Most lunch breaks I take a walk down through our field. The grasses are measurably taller against my legs and the newly born hoppers are now big and bouncy enough to spring board into my wellies. There’s Clover, Birdsfoot Trefoil and Stitchwort,  large shifting islands of Yellow Rattle have appeared, and I’m easily distracted by the swelling patches of Mallow leaf that promise plump cushions of pink, later in the year. Since planting out the young and vulnerable seedlings, I’ve been making regular trips to my veg patch. I’m jangly with the anticipation of the new, the taller, the flowering and the almost fruiting. There’s also a palpable edge of dread. Often I find signs of visitors… the odd pheasant feather amongst the broadbeans, a silvered and neatly scalloped edge of a courgette leaf. But more recently I’ve been finding the occasional, oversized ‘blackberry’ of deer crap. We’ve done as much as is possible to at least guarantee some harvest, but it seems that over the last decade, each new generation of veg plot reveller has been gifted the genetic imprint of a map of this ‘free and full’ larder, and so my planting and protecting has had to become more strategic. Corn is bedded in beneath the cloak of a nut tree and the broad beans will be netted. Onions and garlic will always be the crops nearest the field side fencing as deer (and pretty much every other prospective diner) don’t seem to like aliums.

Regardless of this, each visit is a routine and a rhythm that gives great comfort… a little check on my fledgling broad beans, the resecuring of a wayward pea tendril, a hoe between the sturdy shoulders of the onions to disturb the roots of any weedy interlopers, and a quick chat with the newly planted out purple sprouting broccoli, so small and vulnerable in their earthy corral. The potatoes need little encouragement, and besides they can’t hear me at this point, with their heads buried deep below. (Tell me I’m not the only one who talks to their vegetables.)

I’m writing this in the month of June, and am now fully engaged in the annual Battle of The Broad Beans. My stealthy opponents have observed my daily routine and so strike when I’m working or sleeping. Already the earth is becoming littered with disemboweled pods. It’s too late to sow more, but now I’ve netted what remains and hope that the small crowd of beleaguered plants will manage to grow some more pods…

Broad beans make me smile.  They’re such a generous vegetable, giving pleasure throughout the whole process from the twist n pick of the plump and bumpy body, to the slip of the thumb and the slow reveal of the soft velveteen nursery within; a row of smooth skinned cherubs, tiny umbilical cords slowly plumping up these happy beans. The choice of whether to peel once cooked: I love them both ways… that kidney-bitter skin is such a rewarding contrast to the butter rich green of the bean within… I love them in a risotto, and adore them with a crumble of cheese and some wild rocket (perhaps some fried off pancetta stirred through).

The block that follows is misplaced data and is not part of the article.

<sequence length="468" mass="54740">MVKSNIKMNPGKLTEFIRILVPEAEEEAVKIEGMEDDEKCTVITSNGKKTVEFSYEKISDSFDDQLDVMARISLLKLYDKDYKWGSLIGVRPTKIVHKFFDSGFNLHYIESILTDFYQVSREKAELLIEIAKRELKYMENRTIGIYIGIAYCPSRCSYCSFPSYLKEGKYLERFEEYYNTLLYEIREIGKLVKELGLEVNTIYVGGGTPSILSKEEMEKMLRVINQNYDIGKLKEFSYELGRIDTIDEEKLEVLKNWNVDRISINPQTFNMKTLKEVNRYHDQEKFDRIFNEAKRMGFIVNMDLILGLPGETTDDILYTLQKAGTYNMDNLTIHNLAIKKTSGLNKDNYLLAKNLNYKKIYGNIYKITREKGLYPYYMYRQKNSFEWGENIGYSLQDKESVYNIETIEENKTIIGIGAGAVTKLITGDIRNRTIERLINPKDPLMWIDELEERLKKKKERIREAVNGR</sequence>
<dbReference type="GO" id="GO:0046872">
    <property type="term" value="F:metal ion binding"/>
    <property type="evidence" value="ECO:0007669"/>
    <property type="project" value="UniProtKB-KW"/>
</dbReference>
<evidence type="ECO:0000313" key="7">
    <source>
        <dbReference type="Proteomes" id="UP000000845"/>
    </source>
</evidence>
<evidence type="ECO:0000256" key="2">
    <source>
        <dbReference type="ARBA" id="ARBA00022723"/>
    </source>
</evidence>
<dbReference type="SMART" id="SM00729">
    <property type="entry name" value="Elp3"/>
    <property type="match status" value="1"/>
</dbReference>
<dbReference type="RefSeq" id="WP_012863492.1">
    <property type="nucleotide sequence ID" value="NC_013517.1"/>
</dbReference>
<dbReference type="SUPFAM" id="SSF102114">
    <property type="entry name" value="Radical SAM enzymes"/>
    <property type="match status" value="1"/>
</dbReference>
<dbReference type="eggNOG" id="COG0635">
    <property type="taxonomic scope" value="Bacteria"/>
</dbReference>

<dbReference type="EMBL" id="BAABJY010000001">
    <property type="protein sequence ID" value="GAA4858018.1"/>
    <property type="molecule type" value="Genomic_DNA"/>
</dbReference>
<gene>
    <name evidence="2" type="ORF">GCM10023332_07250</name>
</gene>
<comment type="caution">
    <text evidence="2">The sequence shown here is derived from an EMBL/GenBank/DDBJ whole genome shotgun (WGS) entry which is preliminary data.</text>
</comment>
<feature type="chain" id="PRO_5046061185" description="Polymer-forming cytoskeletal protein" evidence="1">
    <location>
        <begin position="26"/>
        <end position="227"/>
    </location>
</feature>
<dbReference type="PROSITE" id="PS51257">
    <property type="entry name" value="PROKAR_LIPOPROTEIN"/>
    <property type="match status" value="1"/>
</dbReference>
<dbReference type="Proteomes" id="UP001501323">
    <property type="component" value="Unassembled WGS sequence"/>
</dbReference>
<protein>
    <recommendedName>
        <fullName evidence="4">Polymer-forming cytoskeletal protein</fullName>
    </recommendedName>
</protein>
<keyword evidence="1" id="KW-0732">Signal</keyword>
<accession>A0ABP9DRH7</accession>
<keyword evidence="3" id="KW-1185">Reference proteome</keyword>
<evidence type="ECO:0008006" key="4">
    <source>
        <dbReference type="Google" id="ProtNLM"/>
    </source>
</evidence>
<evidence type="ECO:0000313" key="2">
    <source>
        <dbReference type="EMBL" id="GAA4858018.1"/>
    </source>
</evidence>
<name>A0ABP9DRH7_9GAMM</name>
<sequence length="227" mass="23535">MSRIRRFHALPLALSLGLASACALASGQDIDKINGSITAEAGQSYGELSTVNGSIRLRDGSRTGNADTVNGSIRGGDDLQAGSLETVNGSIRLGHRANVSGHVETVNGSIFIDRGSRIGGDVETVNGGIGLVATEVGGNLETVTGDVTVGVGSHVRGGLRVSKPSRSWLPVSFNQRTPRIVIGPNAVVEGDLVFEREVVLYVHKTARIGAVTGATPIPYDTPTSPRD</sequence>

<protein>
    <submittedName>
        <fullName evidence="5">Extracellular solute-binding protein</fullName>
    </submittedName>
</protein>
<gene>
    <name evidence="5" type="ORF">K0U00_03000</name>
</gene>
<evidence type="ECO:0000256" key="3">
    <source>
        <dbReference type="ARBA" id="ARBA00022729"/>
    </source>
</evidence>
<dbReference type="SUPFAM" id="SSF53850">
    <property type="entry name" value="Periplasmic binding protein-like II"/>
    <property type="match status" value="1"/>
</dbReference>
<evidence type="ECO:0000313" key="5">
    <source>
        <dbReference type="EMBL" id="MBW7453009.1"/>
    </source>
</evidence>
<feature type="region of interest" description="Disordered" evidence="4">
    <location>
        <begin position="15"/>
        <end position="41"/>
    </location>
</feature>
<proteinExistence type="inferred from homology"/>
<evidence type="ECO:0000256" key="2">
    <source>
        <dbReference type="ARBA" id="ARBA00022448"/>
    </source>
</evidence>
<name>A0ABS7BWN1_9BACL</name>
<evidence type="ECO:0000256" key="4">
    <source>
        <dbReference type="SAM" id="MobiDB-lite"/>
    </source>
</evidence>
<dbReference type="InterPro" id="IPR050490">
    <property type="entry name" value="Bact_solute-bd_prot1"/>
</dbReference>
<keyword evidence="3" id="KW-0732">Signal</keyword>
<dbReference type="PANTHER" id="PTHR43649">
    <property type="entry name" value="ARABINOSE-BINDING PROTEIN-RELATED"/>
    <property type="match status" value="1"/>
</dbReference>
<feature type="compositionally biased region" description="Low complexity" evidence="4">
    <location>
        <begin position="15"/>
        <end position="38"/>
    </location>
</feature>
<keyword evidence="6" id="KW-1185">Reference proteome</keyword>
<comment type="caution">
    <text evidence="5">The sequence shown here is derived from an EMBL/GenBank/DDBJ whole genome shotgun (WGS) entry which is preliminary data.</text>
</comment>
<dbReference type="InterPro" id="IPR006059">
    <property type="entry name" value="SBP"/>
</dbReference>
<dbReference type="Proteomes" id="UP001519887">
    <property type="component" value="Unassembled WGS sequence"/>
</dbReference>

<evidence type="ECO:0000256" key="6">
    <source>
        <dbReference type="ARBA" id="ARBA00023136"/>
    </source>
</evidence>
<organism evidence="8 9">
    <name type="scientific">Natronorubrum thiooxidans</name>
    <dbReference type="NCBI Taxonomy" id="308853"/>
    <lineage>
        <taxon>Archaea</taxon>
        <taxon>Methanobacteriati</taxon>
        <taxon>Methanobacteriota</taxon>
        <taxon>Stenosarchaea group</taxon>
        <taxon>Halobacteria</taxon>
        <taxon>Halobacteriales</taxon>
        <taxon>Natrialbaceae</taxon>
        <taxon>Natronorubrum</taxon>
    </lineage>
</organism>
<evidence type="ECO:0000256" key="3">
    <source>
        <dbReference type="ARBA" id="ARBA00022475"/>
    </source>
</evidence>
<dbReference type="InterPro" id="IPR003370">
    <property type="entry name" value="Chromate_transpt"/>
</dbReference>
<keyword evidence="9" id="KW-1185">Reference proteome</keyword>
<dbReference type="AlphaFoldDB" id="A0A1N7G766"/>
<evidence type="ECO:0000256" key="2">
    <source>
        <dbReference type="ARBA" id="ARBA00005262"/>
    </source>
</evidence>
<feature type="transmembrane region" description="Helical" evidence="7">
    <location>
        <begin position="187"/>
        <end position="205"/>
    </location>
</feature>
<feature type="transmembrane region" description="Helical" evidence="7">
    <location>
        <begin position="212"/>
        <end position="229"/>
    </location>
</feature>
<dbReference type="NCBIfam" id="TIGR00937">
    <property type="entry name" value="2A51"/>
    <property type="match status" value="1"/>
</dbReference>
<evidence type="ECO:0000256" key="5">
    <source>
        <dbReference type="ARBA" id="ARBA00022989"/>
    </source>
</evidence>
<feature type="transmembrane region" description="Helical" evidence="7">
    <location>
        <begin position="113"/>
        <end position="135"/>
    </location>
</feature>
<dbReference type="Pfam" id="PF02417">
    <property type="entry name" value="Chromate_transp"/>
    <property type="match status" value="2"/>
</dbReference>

Over the years, I’ve illustrated many podded vegetables, but have never felt entirely able to capture that freshness on paper. So having learnt to work with egg tempera, I decided that this might be the way to go, to mirror their depth of plush colour and form, and that undeniable sense of treasure revealed.

Of all the powdered pigments that nestle in the dark recesses of my studio drawers, Oxide of Chromium and Genuine Naples Yellow are the very essence of Summer. Dipping into egg, then into powder, stirring on porcelain to blend, then stroking onto cartridge. There’s a deep and rich melody that plays out in my heart as I work the layers of tempera to create the shape and shadow of the split pod.

The studio window is open most of the time now, any loose papers are anchored with a ball of flint or a slab of slate. The parenting blackbirds are too busy, too tired no doubt, to argue over curtilage rights, so for once there’s just the sound of a breeze cuffing at the sea of bracken outside.

 

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And then, inevitably, came the pea pod…

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If you’d like to know about my work, then do get in touch. I’m always happy to have a chat.

And for those of you who’d like to have a go at painting in egg tempera, then I’m delighted to say that I’m running a couple of courses in September! One is due to be held at the gorgeous Otter Farm, and the other is to be held at the very beautiful Thyme. If you’re interested, then do get in touch with them to find out more. They’re truly inspiring places and it would be very lovely to see you there! Meanwhile, for more egg tempera illustrations in amongst other work, head over to instagram.

Anna x